Bill Gross’ latest investment outlook is out, and he’s still worried about, well, more or less everything.
Gross writes that central banks are distorting corporate investment and incentives and, for anybody who reads Bill Gross’ investment outlooks monthly, it is more of the same.
This time around, Gross highlights the latest report from the Bank for International Settlements, which in late June said central bank policies of keeping interest rates super low is hurting the global economy and leaving these institutions with fewer ways to deal with the next crisis.
“The BIS is after all the central banks’ central banker,” Gross writes, “and if there be a shift in the ‘feed a fever’ zero interest rate policy of the Fed and other central banks, perhaps it would be logically introduced here first. The BIS emphatically avers that there are substantial medium term costs of ‘persistent ultra-low interest rates.'”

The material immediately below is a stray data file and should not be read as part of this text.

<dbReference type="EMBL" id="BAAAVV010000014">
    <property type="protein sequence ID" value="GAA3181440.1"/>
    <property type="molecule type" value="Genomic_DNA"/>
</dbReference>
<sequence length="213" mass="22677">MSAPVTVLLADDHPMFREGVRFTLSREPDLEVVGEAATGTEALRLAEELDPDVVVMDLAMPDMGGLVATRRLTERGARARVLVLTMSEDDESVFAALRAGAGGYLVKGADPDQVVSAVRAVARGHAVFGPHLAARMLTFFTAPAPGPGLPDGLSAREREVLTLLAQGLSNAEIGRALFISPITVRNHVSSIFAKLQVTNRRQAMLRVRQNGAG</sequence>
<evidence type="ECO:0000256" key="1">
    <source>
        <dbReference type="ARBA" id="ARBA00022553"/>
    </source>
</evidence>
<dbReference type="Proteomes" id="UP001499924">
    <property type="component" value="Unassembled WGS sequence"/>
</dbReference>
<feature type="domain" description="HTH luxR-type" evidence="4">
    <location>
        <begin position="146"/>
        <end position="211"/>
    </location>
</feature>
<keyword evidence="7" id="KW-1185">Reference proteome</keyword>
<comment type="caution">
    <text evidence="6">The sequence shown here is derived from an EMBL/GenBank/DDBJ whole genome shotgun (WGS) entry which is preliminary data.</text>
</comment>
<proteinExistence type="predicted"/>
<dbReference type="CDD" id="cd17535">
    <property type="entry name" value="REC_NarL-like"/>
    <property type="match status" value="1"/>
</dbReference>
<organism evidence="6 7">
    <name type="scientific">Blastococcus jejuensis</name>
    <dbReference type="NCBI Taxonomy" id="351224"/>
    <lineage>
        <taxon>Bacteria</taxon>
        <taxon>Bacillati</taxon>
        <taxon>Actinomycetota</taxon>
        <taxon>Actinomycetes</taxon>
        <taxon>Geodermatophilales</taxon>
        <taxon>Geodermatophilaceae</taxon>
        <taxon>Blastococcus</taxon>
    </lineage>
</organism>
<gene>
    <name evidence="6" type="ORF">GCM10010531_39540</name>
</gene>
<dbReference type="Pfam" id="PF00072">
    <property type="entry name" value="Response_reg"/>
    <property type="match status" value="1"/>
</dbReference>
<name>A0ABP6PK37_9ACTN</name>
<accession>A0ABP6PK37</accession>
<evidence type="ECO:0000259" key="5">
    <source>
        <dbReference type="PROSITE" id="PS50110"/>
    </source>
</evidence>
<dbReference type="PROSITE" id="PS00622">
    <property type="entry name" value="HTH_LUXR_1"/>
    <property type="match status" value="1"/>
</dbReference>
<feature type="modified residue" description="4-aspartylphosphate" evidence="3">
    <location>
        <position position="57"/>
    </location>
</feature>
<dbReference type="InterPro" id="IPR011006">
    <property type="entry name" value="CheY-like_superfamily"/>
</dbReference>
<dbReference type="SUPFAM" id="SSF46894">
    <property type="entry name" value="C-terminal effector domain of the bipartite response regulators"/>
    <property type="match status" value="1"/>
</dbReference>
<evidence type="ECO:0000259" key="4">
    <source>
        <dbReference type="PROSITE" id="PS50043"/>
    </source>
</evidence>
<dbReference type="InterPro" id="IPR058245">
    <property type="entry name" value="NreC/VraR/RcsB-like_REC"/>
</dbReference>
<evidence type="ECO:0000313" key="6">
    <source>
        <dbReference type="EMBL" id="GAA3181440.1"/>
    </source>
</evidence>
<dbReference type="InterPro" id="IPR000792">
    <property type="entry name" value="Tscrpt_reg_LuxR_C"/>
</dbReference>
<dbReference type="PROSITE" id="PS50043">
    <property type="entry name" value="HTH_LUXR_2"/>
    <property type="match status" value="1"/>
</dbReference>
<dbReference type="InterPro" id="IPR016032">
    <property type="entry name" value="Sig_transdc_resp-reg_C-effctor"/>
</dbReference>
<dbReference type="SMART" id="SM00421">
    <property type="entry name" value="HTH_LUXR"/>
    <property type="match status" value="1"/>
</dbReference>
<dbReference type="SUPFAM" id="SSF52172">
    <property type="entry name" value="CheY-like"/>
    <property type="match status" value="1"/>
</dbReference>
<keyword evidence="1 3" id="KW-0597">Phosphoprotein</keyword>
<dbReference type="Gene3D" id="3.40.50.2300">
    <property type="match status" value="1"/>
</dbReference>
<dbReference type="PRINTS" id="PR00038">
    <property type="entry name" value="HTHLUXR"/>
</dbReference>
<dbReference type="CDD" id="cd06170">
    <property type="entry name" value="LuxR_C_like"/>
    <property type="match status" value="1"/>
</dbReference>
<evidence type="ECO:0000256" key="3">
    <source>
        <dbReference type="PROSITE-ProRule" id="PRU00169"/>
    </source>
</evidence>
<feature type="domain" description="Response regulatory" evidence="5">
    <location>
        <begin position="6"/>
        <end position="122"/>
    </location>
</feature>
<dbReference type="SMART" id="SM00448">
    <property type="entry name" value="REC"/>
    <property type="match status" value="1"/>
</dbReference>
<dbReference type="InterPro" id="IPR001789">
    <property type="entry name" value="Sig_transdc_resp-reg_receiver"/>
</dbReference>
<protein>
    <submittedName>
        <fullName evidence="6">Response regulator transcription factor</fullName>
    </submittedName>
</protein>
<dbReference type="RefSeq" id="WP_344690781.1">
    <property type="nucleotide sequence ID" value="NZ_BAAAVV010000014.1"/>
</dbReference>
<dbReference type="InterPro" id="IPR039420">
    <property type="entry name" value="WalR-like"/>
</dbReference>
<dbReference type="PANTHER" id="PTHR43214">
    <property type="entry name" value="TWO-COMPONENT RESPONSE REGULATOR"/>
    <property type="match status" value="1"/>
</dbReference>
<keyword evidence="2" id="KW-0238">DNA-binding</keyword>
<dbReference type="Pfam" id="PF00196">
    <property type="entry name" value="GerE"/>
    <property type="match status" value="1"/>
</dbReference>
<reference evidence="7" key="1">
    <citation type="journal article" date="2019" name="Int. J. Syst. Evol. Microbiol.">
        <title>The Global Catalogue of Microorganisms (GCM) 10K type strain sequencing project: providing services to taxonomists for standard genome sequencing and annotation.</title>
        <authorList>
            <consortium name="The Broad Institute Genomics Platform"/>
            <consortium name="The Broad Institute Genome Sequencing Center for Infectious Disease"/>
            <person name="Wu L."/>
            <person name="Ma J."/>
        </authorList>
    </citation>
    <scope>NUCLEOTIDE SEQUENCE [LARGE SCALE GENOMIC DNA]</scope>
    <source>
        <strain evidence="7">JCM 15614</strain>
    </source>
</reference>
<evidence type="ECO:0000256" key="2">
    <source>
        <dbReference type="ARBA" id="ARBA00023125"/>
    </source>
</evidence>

Each of Gross’ outlooks also take some metaphor and extend it a bit too far across the entire piece. This time, Gross’ metaphor is prayer, concluding his note writing:
Low interest rates are not the cure — they are part of the problem. Say a little prayer that the BIS, yours truly, and a growing cast of contrarians, such as Jim Bianco and CNBC’s Rick Santelli, can convince the establishment that their world has changed.
Ultimately, Gross thinks the Fed will raise interest rates for the first time in September.
As for what investors should do, Gross doesn’t say much. Last time, he was worried about bond market liquidity and said investors should keep some cash ready.
We can’t imagine he’s really changed that view.
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